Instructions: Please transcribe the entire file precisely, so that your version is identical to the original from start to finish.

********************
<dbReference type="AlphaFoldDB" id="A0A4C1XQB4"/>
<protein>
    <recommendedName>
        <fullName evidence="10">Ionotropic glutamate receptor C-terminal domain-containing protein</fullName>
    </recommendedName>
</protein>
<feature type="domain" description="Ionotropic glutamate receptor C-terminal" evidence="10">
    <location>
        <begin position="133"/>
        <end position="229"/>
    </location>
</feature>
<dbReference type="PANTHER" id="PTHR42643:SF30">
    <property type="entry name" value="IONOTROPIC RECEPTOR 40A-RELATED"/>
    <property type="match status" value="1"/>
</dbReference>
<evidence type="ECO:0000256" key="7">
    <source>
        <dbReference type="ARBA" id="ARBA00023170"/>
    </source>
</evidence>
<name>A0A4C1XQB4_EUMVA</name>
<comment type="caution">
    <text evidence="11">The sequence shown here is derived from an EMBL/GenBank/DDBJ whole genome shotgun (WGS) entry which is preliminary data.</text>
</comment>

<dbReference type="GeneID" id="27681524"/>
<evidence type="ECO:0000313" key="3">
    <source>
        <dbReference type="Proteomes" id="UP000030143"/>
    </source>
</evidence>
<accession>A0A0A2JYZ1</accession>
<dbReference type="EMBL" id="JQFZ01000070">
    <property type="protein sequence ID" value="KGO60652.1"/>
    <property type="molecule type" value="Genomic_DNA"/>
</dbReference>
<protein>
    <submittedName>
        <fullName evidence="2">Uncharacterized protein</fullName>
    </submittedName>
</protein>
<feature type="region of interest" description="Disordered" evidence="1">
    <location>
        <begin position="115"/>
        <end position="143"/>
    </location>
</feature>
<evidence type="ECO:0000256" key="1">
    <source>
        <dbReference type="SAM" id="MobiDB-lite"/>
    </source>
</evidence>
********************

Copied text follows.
<dbReference type="AlphaFoldDB" id="A0A4C1XQB4"/>
<protein>
    <recommendedName>
        <fullName evidence="10">Ionotropic glutamate receptor C-terminal domain-containing protein</fullName>
    </recommendedName>
</protein>
<feature type="domain" description="Ionotropic glutamate receptor C-terminal" evidence="10">
    <location>
        <begin position="133"/>
        <end position="229"/>
    </location>
</feature>
<dbReference type="PANTHER" id="PTHR42643:SF30">
    <property type="entry name" value="IONOTROPIC RECEPTOR 40A-RELATED"/>
    <property type="match status" value="1"/>
</dbReference>
<evidence type="ECO:0000256" key="7">
    <source>
        <dbReference type="ARBA" id="ARBA00023170"/>
    </source>
</evidence>
<name>A0A4C1XQB4_EUMVA</name>
<comment type="caution">
    <text evidence="11">The sequence shown here is derived from an EMBL/GenBank/DDBJ whole genome shotgun (WGS) entry which is preliminary data.</text>
</comment>

<dbReference type="GeneID" id="27681524"/>
<evidence type="ECO:0000313" key="3">
    <source>
        <dbReference type="Proteomes" id="UP000030143"/>
    </source>
</evidence>
<accession>A0A0A2JYZ1</accession>
<dbReference type="EMBL" id="JQFZ01000070">
    <property type="protein sequence ID" value="KGO60652.1"/>
    <property type="molecule type" value="Genomic_DNA"/>
</dbReference>
<protein>
    <submittedName>
        <fullName evidence="2">Uncharacterized protein</fullName>
    </submittedName>
</protein>
<feature type="region of interest" description="Disordered" evidence="1">
    <location>
        <begin position="115"/>
        <end position="143"/>
    </location>
</feature>
<evidence type="ECO:0000256" key="1">
    <source>
        <dbReference type="SAM" id="MobiDB-lite"/>
    </source>
</evidence>